Statuary to flowers: Ridgefield tightens rules on cemeteries
No statuary, no crockery, no devotional lights. No grave blankets or sprays. Artificial plants or flowers are strongly discouraged. The town’s cemetery rules have been tightened up — considerably.
The goal is a combination of practicality and aesthetics.
“The cemetery is open to the public seven days a week from dawn to dusk,” the new regulations say. ”...Hundreds of people visit the cemetery each year, many visit on a single day. Because the cemetery is open to the public, it is very difficult to control the activity of every visitor. We regret that we cannot protect decorations from damage or theft...”
The Board of Selectmen approved the new regulations governing town cemeteries at its June 19 meeting, adopting without change four pages of rules recommended by the Graveyard Restoration Committee.
The rules apply in town-controlled cemeteries, including the Olde Town Cemetery and Mapleshade Cemetery in the triangle off North Street, North Salem Road and Mapleshade Road — adjoining three private cemeteries in that location — and also Ridgebury Cemetery.
The town is working to establish clear ownership of Branchville Cemetery, which it is now caring for in the absence of interest from previous owners.
There are also some smaller “pocket cemeteries” — off Nod Hill Road near Weir Farm, or off Route 7 near Simpaug Turnpike — where the rules might apply, although those cemeteries are generally regarded as inactive, and some are privately owned.
Room at the inn?
“When does the town run out of space?” Selectman Steve Zemo asked as the board briefly discussed cemetery issues before its June 19 vote.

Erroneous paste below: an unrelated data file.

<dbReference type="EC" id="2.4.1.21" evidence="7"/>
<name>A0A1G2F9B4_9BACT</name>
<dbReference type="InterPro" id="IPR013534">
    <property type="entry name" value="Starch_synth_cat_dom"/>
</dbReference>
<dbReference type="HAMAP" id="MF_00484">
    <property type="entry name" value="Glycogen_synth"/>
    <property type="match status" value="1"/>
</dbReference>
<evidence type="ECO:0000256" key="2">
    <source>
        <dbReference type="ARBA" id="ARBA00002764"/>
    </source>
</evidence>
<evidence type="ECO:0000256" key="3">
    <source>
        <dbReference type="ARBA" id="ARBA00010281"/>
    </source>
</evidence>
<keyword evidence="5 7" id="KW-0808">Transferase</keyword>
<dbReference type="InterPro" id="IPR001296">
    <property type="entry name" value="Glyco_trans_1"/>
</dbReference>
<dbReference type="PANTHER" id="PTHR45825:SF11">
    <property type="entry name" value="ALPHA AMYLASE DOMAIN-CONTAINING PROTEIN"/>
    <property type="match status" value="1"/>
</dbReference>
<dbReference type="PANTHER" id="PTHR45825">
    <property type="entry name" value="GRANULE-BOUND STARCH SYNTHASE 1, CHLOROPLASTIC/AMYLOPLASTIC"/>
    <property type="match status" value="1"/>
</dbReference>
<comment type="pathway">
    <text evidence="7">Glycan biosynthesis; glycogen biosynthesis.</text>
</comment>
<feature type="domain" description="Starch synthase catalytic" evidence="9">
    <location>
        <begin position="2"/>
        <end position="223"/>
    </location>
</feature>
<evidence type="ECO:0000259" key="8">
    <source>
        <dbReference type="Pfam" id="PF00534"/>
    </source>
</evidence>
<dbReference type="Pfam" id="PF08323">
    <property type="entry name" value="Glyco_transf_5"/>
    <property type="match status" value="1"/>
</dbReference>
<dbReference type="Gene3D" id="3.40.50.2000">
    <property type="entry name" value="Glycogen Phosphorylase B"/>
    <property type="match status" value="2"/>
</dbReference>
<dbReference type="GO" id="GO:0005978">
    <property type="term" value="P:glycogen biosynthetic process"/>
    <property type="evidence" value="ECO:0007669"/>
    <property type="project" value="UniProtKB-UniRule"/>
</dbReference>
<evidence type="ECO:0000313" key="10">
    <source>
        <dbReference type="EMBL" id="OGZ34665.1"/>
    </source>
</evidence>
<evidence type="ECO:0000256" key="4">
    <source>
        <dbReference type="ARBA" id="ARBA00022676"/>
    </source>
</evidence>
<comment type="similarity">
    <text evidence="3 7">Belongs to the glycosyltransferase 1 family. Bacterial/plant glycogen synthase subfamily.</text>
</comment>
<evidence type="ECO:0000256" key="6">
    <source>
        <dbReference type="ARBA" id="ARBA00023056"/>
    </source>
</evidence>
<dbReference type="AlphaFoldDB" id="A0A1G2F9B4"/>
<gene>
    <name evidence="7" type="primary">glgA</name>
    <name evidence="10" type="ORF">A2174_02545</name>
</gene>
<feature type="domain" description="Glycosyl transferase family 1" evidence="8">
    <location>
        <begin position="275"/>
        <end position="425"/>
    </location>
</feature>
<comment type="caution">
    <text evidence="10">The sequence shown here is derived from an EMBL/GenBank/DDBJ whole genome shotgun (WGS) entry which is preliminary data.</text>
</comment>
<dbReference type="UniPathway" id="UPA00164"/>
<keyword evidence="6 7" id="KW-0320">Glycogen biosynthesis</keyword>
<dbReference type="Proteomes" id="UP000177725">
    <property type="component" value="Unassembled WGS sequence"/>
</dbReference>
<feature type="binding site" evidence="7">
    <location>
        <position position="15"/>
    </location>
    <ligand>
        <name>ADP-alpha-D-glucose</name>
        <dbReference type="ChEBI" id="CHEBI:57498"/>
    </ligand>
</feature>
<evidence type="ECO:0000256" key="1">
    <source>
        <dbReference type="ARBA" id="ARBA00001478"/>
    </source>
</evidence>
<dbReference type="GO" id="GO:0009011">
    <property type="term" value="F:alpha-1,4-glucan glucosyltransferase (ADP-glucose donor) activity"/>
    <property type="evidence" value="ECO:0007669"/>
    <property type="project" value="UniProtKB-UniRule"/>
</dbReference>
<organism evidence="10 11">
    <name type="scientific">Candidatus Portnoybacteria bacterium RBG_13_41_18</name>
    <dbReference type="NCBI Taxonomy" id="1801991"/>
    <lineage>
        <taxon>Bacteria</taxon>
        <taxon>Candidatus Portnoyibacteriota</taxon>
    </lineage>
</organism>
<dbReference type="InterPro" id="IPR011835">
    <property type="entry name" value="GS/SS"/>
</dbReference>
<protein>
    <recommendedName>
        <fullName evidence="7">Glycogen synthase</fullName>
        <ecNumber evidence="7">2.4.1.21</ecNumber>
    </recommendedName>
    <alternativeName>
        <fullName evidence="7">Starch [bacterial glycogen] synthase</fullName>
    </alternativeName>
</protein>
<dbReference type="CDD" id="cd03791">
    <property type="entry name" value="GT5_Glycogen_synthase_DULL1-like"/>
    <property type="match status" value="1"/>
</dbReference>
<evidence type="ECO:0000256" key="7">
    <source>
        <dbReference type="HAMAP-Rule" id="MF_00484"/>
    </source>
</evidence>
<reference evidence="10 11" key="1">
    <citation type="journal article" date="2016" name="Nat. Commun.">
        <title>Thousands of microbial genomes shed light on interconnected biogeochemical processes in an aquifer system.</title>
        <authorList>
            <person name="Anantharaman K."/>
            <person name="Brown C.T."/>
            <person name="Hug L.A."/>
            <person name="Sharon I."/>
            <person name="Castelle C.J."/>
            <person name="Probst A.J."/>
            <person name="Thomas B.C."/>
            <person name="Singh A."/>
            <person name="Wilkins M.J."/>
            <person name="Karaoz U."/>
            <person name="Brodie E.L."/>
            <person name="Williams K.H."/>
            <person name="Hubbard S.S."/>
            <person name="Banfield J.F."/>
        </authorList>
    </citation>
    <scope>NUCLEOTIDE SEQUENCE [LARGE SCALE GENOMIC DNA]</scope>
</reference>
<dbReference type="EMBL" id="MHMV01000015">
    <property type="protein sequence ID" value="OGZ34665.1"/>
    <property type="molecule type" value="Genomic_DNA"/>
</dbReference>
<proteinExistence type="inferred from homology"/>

First Selectman Rudy Marconi wasn’t sure.
“I know St. Mary’s has substantial capacity,” he said.
“Do they take non-parishioners?” Zemo asked.
Yes, Marconi said, St. Mary’s cemetery, which is off North Street and Copps Hilll Road, accepts non-parishioners.
Eternal resting places aren’t cheap. In Ridgebury Cemetery — a still-active town graveyard where plots are available — the prices run about $2,100 to $2,200, according to the graveyard committee.
Other selectmen asked Marconi why there was a rule against “grave blankets of sprays” proposed for the cemeteries.
“Most people don’t go back and get them,” Marconi said.
Rules and issues
Some of the rules are general: “Please use rubbish containers throughout the cemetery. Lots must be paid in full before a burial is made … Bringing alcohol beverages or illegal drugs into the cemetery is strictly prohibited.”
Some address issues specific to cemeteries: “A single grave site is approximately four feet by ten feet. Actual size of the grave is four feet by eight feet. In one single grave site you may inter: One casket, or one adult casket and one infant casket, or one casket and up to two cremains, or three cremains.
Headstones are subject to size governance, with heights limited to 38 inches and a range of base sizes — from three feet for a single grave up to six feet for a headstone marking six graves.
In the cremation sections of cemeteries, only flat grave markers are allowed — flush, approximately 18 inches deep, and three feet long for one grave, and four feet long for two graves.
Many of the rules address grave decoration practices.
“The cemetery reserves the right to remove all flowers, wreaths or other decorations from lots as soon as they become unsightly,” the regulations say.
“The grounds will be cleared of decorations twice a year. Spring clean-up begins March 15 and fall clean-up begins October 15…
“We request that families refrain from placing jars, bottles, styrofoam objects, crockery, statuary, cans or vigil lights on any grave.
“Devotional lights of any type are prohibited in the cemetery.
“Any other type of decoration we find objectionable or dangerous to our employees will be removed immediately.
“Grave blankets or sprays will not be permitted and will be removed.
“Artificial plants or flowers are strongly discouraged during the growing season…”
There are some separate rules specific to the growing season (April 1 to November 1), and the non-growing season (November 1 to April 1).
“The town of Ridgefield has the right to modify these rules and regulations at any time at its discretion,” the four-page document approved by the selectmen says. “The most current rules can be found at the website of the Town of Ridgefield: ridgefieldct.org.”